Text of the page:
The return to the authentic Catholic Eucharistic Celebration has been long overdue. Thank God for Blessed Pope John Paul II and Pope Benedic XVI for responding to the Guidance of the Holy Spirit to bring back to be truly "Catholic" in Prayers and Worship during the Holy Eucharistic Celebration. Let every faithful Catholic pray that our One, Holy, Catholic and Apostolic Church remains true to Her Bridegroom and protect the purity of all our Sacraments, especially the Eucharist. The Anglicans and Lutherans who are joining the Catholic Church must be prepared to abandon their form of Worship and assimilate totally to the Catholic Worship

The Catholic Knight said...

Mary, the only assimilation that will be done is doctrinal. They already posess full Catholic worship as you can see in the video above.

Anonymous said...

Actually the Anglican Use Liturgy is much closer to what the Latin Rite liturgy was before VII.

Except for some responses taken from the 1979 BCP and the OF, which Rome decided to incorporate into the AU liturgy.

Hopefully the new revised AU liturgy will be very close to one of the Anglican Missals, except for some of the beautiful prayers that are Anglican, but very Catholic, the liturgy itself is a close translation of the EF liturgy.

This seems to be the reason that Pope Benedict is so supportive of the Anglican Patrimony, as it will bring back many of the Catholic traditions that are no longer in use and give Catholics another option to worship in the beauty of holiness.

Anonymous said...

This article is extremely well-written and very informative. I just have one question: Why would Anglicans or Lutherans entering into full communion need to be called anything other than CATHOLICS? They are entering into full - not partial - communion. To give them a hyphenated name (with the possible exception of Ordinariate-Catholics) is to imply that they are partially Catholic, while remaining partially something else.

I have worshipped in an AU parish since 1994. I am a cradle Catholic. I do not consider myself an "Anglo-Catholic" nor does anyone else in the parish. We are all Catholics.


The Catholic Knight said...

Anonymous, in answer to your question, folks entering the Church through the Pope's personal ordinariate for Anglicans need not be called anything but "Catholic" if that is what they want, because that is what they are.

Nevertheless, there has always been a need in Catholic culture to distinguish between the various types of Catholicism. For example, Catholics from the Byzantine Rite often use the term "Byzantine Catholic" to describe themselves, and the same could be true of all the various eastern rite Catholics. In contrast, the term "Roman Catholic" is even used in the Catechism to distinguish between the Western Latin Rite and the various Eastern rites. Within the Western Church itself, there is more than one Rite. There is also the Ambrosian Rite, which is almost always distinguished by the term "Ambrosian Catholic" to differentiate with general Roman Catholics. Again, none of these extra titles are necessary, but they do make things convenient to help people easily distinguish between the various traditions. So it will be the same with Anglo Catholics. Though there is no reason to add the extra name, and certainly nobody is obligated to use it, it makes for an easy reference to distinguish those Roman Catholics who observe the Anglican patrimony and those who do not.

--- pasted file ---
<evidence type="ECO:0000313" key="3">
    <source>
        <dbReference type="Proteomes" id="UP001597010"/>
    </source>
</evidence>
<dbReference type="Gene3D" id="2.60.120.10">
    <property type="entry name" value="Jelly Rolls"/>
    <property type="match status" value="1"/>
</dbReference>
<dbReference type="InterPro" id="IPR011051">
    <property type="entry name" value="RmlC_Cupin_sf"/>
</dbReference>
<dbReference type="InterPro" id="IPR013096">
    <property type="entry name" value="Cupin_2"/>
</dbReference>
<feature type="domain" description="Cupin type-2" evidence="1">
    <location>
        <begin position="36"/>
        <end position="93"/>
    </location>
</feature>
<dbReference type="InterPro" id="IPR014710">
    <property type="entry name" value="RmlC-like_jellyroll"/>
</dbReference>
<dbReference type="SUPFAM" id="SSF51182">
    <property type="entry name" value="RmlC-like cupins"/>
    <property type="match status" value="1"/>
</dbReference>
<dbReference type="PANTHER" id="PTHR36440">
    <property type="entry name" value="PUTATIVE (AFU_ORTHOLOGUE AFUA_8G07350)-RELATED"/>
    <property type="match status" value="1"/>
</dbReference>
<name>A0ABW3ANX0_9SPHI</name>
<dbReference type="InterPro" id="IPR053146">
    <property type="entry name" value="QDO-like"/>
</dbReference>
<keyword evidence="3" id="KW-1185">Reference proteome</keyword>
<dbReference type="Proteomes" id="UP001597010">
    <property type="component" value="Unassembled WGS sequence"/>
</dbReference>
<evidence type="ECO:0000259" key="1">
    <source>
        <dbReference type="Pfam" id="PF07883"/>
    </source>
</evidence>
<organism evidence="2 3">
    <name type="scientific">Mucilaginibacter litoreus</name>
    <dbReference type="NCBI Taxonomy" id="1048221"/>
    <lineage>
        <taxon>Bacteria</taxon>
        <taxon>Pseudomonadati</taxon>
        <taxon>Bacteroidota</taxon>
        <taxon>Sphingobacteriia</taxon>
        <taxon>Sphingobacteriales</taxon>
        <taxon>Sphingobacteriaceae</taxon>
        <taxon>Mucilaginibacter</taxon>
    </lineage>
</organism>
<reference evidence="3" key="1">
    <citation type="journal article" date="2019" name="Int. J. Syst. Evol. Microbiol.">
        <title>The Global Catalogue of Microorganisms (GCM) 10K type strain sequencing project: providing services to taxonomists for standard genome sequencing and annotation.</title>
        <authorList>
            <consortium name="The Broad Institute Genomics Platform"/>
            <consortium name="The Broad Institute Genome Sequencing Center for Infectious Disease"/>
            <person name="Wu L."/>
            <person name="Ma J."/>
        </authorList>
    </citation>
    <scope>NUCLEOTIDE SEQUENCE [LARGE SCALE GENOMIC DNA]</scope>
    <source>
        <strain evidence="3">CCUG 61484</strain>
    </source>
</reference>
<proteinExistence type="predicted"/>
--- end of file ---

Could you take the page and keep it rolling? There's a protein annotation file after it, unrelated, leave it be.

Anonymous said...

Catholic Knight you tell Mary that “the only assimilation that will be done is doctrinal....." It is important to note that the Anglican Church lost a verifiable apostolic succession for its priests after Henry V111 made himself head of the church in England. We cannot therefore be sure that Anglican priests are properly ordained and they have to be re-ordained to be sure of true Catholic apostolic succession. This is no small matter for without apostolic succession they cannot do the transubstantiation of the Eucharist. This is more than doctrinal separation.

The Catholic Knight said...

Agreed, which is why every Anglo Catholic priest will receive conditional ordination from a Roman Catholic bishop. The rite of ordination is identical and Roman Catholic bishops can perform it without any difficulty. This is how it's being done in England right now.

Giulia said...

The "Cradle Catholics" are coming home. I have never been to an Anglo-Catholic church. Can I take communion?

The Catholic Knight said...

If you are a Catholic (of any type) in communion with the Holy See in Rome, and in a state of grace, you may receive communion at any Anglican-Use or Anglo-Catholic parish that is also in communion with Rome. Check with the pastor or parish directory ahead of time to see if they are in communion with Rome. If so, than you (as a cradle Catholic) may receive communion there any time.

Anonymous said...

Maybe you should read this before you decide on a name. It is just as ridiculous to segregate this group with a name as it is to segregate adult converts by calling them "RCIA Catholics." It's an oxymoron. The word "Catholic" means "universal." Stop sub-dividing, already!


-Member of an Anglican Use community for 18 happy years
And btw, most of the women do not wear chapel veils.

The Catholic Knight said...

Nobody is segregating here. An Anglican Use Catholic is a Catholic - period. The name is simply to distinguish Liturgical difference, such as Byzantine Catholic, Marionite Catholic and Ambrosian Catholic. But nobody would dare deny that any of these groups are anything different than 100% Catholic -- no more and no less.

As for the chapel veil thing. I have seen otherwise.

Jack Grimes said...

I think the best label to serve the purpose of distinction without getting mixed up with anti-papal "Anglo-Catholics" would "Anglo-Roman Catholics."

Demonstrates both Anglican heritage and unity with and submission to the Rock of St. Peter